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This thread needs a bump. There are a lot of good ideas that are easier to show than tell.
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Miles Flansburg
steward
Posts: 3662
Location: Zones 2-4 Wyoming and 4-5 Colorado
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bee books forest garden fungi greening the desert hugelkultur
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A few of the wild things in Wyoming.
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Angela Baker
Posts: 14
Location: Portland, OR
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This thread is like a ray of sunshine. Beautiful gardens, everyone!

having difficulty uploading garden photos from our FB page, so here's the link:

Salt of the Earth Urban Farm
 
Irene Kightley
pollinator
Posts: 382
Location: South West France
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Sloe gin time !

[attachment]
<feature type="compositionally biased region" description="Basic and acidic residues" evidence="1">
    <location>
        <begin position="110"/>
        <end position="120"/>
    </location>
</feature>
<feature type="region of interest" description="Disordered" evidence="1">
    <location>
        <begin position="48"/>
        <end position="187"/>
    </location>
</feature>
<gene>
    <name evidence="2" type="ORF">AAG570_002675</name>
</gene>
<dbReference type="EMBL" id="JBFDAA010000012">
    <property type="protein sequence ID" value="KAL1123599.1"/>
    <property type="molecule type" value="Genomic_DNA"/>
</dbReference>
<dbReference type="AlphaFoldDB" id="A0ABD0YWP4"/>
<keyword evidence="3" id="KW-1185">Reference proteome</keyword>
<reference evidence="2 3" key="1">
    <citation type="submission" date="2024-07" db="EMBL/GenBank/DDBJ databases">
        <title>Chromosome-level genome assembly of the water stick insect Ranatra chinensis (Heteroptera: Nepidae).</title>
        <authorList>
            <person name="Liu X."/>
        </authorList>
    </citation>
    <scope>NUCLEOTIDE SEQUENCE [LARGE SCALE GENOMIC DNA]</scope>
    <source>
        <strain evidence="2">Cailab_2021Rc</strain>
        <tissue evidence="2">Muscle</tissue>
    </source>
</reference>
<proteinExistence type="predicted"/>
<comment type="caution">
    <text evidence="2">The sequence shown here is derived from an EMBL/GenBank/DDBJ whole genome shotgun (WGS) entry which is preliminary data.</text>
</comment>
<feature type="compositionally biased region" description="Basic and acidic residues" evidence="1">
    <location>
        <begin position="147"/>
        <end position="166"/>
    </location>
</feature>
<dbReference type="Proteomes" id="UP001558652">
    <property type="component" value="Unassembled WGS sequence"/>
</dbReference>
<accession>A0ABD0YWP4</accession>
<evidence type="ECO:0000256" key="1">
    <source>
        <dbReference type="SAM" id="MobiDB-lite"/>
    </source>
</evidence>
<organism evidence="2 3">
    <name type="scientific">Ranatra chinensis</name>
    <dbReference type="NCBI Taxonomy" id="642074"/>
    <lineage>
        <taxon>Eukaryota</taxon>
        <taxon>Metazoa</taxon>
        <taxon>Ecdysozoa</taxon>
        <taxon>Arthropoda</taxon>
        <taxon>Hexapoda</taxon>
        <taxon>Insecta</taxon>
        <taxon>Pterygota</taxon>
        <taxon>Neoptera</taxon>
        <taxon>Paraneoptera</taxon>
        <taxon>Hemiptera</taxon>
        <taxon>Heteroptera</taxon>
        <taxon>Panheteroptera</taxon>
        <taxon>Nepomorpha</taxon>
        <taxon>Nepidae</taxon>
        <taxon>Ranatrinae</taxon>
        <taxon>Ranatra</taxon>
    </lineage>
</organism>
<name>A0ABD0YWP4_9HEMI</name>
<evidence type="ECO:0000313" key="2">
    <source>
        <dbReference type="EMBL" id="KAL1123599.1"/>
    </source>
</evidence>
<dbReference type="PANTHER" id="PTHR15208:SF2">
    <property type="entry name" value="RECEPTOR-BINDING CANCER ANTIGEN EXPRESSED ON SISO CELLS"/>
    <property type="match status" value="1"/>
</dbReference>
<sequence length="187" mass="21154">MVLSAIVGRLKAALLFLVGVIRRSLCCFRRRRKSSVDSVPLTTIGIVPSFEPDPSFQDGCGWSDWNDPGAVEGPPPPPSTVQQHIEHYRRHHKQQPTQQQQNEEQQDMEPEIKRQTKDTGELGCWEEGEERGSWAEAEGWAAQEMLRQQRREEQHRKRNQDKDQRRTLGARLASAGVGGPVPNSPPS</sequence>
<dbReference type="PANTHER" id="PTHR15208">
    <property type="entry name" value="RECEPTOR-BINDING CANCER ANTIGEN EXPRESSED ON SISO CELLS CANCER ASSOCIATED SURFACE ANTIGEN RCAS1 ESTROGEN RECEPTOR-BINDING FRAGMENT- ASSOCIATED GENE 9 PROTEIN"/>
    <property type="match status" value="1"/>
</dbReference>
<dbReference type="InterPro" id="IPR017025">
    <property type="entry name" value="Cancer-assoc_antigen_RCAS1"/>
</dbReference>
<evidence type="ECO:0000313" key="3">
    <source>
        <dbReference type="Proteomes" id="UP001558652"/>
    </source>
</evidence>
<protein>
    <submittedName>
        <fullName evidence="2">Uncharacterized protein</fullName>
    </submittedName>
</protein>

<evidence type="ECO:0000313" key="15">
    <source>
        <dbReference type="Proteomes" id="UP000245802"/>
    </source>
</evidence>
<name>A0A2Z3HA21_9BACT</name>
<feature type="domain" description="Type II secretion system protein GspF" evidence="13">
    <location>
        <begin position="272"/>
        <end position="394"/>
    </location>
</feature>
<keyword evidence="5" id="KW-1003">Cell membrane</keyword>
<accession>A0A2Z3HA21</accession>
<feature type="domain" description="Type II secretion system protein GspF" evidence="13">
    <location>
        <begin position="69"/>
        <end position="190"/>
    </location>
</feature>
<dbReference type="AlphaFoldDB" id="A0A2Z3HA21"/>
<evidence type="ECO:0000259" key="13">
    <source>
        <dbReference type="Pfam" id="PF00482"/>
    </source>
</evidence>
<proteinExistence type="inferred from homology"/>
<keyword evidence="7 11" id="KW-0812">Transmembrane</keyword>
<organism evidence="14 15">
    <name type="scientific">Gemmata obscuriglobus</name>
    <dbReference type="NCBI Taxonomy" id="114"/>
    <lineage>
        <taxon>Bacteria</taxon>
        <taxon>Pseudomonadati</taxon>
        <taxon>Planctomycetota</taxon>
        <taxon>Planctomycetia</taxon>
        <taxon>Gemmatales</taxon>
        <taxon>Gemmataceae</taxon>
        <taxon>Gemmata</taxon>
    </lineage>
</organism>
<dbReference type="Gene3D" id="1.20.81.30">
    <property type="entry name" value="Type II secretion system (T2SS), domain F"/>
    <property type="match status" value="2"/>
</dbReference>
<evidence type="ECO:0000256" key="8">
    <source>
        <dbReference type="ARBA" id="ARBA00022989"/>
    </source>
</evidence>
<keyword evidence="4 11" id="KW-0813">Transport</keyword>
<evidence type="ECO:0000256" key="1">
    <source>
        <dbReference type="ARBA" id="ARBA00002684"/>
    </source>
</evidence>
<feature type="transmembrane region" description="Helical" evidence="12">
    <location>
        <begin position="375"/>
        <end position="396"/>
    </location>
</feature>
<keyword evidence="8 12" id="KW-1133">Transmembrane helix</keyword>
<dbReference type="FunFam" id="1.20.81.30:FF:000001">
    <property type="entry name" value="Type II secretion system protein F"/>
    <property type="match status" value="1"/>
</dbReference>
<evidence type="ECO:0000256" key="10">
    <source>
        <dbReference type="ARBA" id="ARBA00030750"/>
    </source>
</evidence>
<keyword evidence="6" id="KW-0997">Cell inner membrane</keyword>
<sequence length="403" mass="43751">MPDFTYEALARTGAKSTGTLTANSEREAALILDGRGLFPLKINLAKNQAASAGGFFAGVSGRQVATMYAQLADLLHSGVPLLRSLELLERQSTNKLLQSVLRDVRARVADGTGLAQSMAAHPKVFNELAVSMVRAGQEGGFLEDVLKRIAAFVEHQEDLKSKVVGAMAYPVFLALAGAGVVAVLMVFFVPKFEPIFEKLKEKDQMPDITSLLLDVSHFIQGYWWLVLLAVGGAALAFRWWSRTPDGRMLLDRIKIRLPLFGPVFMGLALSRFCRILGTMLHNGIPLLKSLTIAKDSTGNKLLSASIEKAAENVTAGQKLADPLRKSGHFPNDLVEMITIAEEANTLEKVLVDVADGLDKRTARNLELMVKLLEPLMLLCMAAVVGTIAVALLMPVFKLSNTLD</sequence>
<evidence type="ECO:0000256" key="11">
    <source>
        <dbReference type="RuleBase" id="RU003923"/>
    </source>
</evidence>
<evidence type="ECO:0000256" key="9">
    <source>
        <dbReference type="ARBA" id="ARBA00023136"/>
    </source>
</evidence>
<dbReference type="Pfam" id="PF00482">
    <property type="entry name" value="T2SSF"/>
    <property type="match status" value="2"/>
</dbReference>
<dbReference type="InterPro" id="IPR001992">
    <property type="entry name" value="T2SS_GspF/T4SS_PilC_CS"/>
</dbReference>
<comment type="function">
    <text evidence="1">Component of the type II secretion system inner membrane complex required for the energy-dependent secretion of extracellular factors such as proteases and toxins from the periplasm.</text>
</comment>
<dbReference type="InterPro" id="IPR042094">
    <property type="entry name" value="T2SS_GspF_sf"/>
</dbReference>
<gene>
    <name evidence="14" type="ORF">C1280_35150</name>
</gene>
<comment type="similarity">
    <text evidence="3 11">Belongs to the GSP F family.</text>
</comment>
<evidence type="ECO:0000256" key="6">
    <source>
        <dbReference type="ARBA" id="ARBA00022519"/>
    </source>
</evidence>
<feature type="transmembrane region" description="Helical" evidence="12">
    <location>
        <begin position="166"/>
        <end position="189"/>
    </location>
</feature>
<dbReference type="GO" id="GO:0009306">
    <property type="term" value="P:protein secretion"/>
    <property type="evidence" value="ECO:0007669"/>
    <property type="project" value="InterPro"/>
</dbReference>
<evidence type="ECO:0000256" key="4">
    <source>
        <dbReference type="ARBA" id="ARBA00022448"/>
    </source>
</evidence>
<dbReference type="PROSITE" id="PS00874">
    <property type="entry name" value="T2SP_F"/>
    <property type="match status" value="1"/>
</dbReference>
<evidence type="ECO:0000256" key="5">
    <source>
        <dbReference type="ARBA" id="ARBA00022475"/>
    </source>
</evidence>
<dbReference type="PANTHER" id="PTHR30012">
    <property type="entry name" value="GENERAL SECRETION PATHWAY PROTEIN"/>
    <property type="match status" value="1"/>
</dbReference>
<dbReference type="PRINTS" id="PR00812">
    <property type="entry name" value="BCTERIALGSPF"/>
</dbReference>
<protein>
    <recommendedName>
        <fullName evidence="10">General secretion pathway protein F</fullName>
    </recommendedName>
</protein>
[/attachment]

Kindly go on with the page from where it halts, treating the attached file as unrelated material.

Still picking peppers.


Chicken feast, one Amaranth plant at a time

 
Alex Ames
Posts: 399
Location: Georgia
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How dumb does it sound to say that France sure does look....French. It does, even the goats and chickens
look French or is it my imagination?
 
Devon Olsen
Posts: 1066
Location: SE Wyoming -zone 4
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^well Alex, I may have to agree with you that chicken looks pretty french lol

great pics though, makes me want amaranth now... i was kinda on the fence b4